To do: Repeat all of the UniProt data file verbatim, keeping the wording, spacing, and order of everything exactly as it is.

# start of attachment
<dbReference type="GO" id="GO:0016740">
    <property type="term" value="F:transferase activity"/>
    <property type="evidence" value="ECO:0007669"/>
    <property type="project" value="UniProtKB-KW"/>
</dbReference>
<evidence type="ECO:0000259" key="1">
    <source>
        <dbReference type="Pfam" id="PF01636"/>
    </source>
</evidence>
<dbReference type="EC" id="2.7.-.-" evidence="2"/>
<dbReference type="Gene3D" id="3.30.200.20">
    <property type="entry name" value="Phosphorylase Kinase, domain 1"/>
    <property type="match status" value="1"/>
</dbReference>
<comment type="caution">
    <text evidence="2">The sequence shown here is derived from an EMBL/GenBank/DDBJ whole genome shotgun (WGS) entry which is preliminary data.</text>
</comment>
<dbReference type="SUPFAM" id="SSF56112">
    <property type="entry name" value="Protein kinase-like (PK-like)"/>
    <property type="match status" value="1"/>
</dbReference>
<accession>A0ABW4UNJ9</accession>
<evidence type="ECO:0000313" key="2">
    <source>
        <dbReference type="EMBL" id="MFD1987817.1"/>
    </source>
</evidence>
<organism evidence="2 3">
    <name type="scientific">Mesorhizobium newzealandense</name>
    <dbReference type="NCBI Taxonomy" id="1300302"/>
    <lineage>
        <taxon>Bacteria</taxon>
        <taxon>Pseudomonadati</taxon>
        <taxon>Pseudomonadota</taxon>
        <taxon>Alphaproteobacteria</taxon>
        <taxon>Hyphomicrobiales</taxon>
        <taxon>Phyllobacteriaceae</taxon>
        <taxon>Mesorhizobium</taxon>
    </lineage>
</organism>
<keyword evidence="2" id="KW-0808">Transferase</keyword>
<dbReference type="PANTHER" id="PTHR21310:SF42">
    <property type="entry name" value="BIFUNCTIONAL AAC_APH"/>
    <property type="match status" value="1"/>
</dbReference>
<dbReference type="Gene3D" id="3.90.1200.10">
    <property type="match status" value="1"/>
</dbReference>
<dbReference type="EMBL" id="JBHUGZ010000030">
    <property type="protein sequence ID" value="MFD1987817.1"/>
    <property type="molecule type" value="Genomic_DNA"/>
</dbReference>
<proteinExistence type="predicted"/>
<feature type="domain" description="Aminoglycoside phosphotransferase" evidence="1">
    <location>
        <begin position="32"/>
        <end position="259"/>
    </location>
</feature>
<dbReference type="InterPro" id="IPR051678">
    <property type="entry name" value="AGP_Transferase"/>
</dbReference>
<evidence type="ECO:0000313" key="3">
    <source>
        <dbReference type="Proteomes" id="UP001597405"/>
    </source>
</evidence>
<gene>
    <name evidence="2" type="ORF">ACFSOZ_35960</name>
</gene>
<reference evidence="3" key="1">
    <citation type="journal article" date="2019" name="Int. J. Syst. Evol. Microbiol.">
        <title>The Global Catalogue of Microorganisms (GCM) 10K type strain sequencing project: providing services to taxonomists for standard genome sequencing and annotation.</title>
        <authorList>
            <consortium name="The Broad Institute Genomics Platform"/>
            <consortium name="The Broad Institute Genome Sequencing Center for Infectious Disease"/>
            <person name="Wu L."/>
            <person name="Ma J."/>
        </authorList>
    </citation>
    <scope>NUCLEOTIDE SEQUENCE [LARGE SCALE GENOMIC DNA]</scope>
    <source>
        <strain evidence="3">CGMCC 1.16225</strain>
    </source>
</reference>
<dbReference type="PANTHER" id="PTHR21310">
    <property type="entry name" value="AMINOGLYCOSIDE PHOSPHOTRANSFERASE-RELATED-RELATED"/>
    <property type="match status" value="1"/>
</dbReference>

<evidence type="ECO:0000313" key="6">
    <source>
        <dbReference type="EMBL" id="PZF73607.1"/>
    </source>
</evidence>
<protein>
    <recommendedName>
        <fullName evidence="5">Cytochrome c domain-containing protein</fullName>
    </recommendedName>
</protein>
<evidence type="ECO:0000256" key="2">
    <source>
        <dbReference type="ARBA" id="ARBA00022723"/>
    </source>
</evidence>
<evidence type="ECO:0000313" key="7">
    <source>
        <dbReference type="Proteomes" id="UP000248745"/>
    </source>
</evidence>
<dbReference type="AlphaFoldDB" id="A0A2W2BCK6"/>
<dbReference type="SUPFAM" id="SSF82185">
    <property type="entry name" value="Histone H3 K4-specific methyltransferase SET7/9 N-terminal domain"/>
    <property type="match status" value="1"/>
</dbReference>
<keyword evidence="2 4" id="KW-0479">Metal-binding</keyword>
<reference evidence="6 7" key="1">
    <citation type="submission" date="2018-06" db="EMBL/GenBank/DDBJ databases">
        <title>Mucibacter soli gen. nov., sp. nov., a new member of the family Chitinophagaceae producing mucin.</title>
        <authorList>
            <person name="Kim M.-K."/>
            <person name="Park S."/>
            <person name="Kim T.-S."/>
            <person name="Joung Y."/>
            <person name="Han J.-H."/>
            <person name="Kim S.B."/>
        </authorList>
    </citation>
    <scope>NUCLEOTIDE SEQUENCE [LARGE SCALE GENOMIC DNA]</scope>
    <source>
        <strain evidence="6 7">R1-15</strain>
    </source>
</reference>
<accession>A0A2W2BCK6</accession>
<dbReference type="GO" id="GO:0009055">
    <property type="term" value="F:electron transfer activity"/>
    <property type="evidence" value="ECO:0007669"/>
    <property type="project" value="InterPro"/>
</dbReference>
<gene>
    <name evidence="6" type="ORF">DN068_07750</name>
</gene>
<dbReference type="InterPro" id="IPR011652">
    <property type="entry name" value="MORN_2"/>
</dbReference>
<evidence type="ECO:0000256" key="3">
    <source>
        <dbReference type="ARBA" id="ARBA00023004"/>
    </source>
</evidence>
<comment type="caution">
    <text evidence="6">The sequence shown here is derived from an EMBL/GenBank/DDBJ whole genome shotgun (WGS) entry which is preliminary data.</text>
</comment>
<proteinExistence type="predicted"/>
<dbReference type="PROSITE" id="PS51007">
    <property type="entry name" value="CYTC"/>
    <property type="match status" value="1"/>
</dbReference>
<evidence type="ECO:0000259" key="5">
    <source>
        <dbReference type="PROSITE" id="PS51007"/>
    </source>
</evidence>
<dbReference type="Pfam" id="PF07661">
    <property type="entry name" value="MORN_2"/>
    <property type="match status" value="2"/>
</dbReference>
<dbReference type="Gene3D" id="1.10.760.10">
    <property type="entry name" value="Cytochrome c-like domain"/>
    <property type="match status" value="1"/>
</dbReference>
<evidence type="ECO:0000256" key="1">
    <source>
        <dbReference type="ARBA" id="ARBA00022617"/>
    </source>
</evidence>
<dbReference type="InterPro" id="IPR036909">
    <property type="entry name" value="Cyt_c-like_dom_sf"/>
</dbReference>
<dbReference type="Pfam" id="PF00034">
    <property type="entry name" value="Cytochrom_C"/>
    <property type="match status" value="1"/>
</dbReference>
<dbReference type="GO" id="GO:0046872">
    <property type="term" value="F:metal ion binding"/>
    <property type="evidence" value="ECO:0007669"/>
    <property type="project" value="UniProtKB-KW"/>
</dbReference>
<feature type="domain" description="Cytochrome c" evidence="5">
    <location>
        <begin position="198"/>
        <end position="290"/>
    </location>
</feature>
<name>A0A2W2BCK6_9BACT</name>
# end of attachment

<dbReference type="GO" id="GO:0016740">
    <property type="term" value="F:transferase activity"/>
    <property type="evidence" value="ECO:0007669"/>
    <property type="project" value="UniProtKB-KW"/>
</dbReference>
<evidence type="ECO:0000259" key="1">
    <source>
        <dbReference type="Pfam" id="PF01636"/>
    </source>
</evidence>
<dbReference type="EC" id="2.7.-.-" evidence="2"/>
<dbReference type="Gene3D" id="3.30.200.20">
    <property type="entry name" value="Phosphorylase Kinase, domain 1"/>
    <property type="match status" value="1"/>
</dbReference>
<comment type="caution">
    <text evidence="2">The sequence shown here is derived from an EMBL/GenBank/DDBJ whole genome shotgun (WGS) entry which is preliminary data.</text>
</comment>
<dbReference type="SUPFAM" id="SSF56112">
    <property type="entry name" value="Protein kinase-like (PK-like)"/>
    <property type="match status" value="1"/>
</dbReference>
<accession>A0ABW4UNJ9</accession>
<evidence type="ECO:0000313" key="2">
    <source>
        <dbReference type="EMBL" id="MFD1987817.1"/>
    </source>
</evidence>
<organism evidence="2 3">
    <name type="scientific">Mesorhizobium newzealandense</name>
    <dbReference type="NCBI Taxonomy" id="1300302"/>
    <lineage>
        <taxon>Bacteria</taxon>
        <taxon>Pseudomonadati</taxon>
        <taxon>Pseudomonadota</taxon>
        <taxon>Alphaproteobacteria</taxon>
        <taxon>Hyphomicrobiales</taxon>
        <taxon>Phyllobacteriaceae</taxon>
        <taxon>Mesorhizobium</taxon>
    </lineage>
</organism>
<keyword evidence="2" id="KW-0808">Transferase</keyword>
<dbReference type="PANTHER" id="PTHR21310:SF42">
    <property type="entry name" value="BIFUNCTIONAL AAC_APH"/>
    <property type="match status" value="1"/>
</dbReference>
<dbReference type="Gene3D" id="3.90.1200.10">
    <property type="match status" value="1"/>
</dbReference>
<dbReference type="EMBL" id="JBHUGZ010000030">
    <property type="protein sequence ID" value="MFD1987817.1"/>
    <property type="molecule type" value="Genomic_DNA"/>
</dbReference>
<proteinExistence type="predicted"/>
<feature type="domain" description="Aminoglycoside phosphotransferase" evidence="1">
    <location>
        <begin position="32"/>
        <end position="259"/>
    </location>
</feature>
<dbReference type="InterPro" id="IPR051678">
    <property type="entry name" value="AGP_Transferase"/>
</dbReference>
<evidence type="ECO:0000313" key="3">
    <source>
        <dbReference type="Proteomes" id="UP001597405"/>
    </source>
</evidence>
<gene>
    <name evidence="2" type="ORF">ACFSOZ_35960</name>
</gene>
<reference evidence="3" key="1">
    <citation type="journal article" date="2019" name="Int. J. Syst. Evol. Microbiol.">
        <title>The Global Catalogue of Microorganisms (GCM) 10K type strain sequencing project: providing services to taxonomists for standard genome sequencing and annotation.</title>
        <authorList>
            <consortium name="The Broad Institute Genomics Platform"/>
            <consortium name="The Broad Institute Genome Sequencing Center for Infectious Disease"/>
            <person name="Wu L."/>
            <person name="Ma J."/>
        </authorList>
    </citation>
    <scope>NUCLEOTIDE SEQUENCE [LARGE SCALE GENOMIC DNA]</scope>
    <source>
        <strain evidence="3">CGMCC 1.16225</strain>
    </source>
</reference>
<dbReference type="PANTHER" id="PTHR21310">
    <property type="entry name" value="AMINOGLYCOSIDE PHOSPHOTRANSFERASE-RELATED-RELATED"/>
    <property type="match status" value="1"/>
</dbReference>

<evidence type="ECO:0000313" key="6">
    <source>
        <dbReference type="EMBL" id="PZF73607.1"/>
    </source>
</evidence>
<protein>
    <recommendedName>
        <fullName evidence="5">Cytochrome c domain-containing protein</fullName>
    </recommendedName>
</protein>
<evidence type="ECO:0000256" key="2">
    <source>
        <dbReference type="ARBA" id="ARBA00022723"/>
    </source>
</evidence>
<evidence type="ECO:0000313" key="7">
    <source>
        <dbReference type="Proteomes" id="UP000248745"/>
    </source>
</evidence>
<dbReference type="AlphaFoldDB" id="A0A2W2BCK6"/>
<dbReference type="SUPFAM" id="SSF82185">
    <property type="entry name" value="Histone H3 K4-specific methyltransferase SET7/9 N-terminal domain"/>
    <property type="match status" value="1"/>
</dbReference>
<keyword evidence="2 4" id="KW-0479">Metal-binding</keyword>
<reference evidence="6 7" key="1">
    <citation type="submission" date="2018-06" db="EMBL/GenBank/DDBJ databases">
        <title>Mucibacter soli gen. nov., sp. nov., a new member of the family Chitinophagaceae producing mucin.</title>
        <authorList>
            <person name="Kim M.-K."/>
            <person name="Park S."/>
            <person name="Kim T.-S."/>
            <person name="Joung Y."/>
            <person name="Han J.-H."/>
            <person name="Kim S.B."/>
        </authorList>
    </citation>
    <scope>NUCLEOTIDE SEQUENCE [LARGE SCALE GENOMIC DNA]</scope>
    <source>
        <strain evidence="6 7">R1-15</strain>
    </source>
</reference>
<accession>A0A2W2BCK6</accession>
<dbReference type="GO" id="GO:0009055">
    <property type="term" value="F:electron transfer activity"/>
    <property type="evidence" value="ECO:0007669"/>
    <property type="project" value="InterPro"/>
</dbReference>
<gene>
    <name evidence="6" type="ORF">DN068_07750</name>
</gene>
<dbReference type="InterPro" id="IPR011652">
    <property type="entry name" value="MORN_2"/>
</dbReference>
<evidence type="ECO:0000256" key="3">
    <source>
        <dbReference type="ARBA" id="ARBA00023004"/>
    </source>
</evidence>
<comment type="caution">
    <text evidence="6">The sequence shown here is derived from an EMBL/GenBank/DDBJ whole genome shotgun (WGS) entry which is preliminary data.</text>
</comment>
<proteinExistence type="predicted"/>
<dbReference type="PROSITE" id="PS51007">
    <property type="entry name" value="CYTC"/>
    <property type="match status" value="1"/>
</dbReference>
<evidence type="ECO:0000259" key="5">
    <source>
        <dbReference type="PROSITE" id="PS51007"/>
    </source>
</evidence>
<dbReference type="Pfam" id="PF07661">
    <property type="entry name" value="MORN_2"/>
    <property type="match status" value="2"/>
</dbReference>
<dbReference type="Gene3D" id="1.10.760.10">
    <property type="entry name" value="Cytochrome c-like domain"/>
    <property type="match status" value="1"/>
</dbReference>
<evidence type="ECO:0000256" key="1">
    <source>
        <dbReference type="ARBA" id="ARBA00022617"/>
    </source>
</evidence>
<dbReference type="InterPro" id="IPR036909">
    <property type="entry name" value="Cyt_c-like_dom_sf"/>
</dbReference>
<dbReference type="Pfam" id="PF00034">
    <property type="entry name" value="Cytochrom_C"/>
    <property type="match status" value="1"/>
</dbReference>
<dbReference type="GO" id="GO:0046872">
    <property type="term" value="F:metal ion binding"/>
    <property type="evidence" value="ECO:0007669"/>
    <property type="project" value="UniProtKB-KW"/>
</dbReference>
<feature type="domain" description="Cytochrome c" evidence="5">
    <location>
        <begin position="198"/>
        <end position="290"/>
    </location>
</feature>
<name>A0A2W2BCK6_9BACT</name>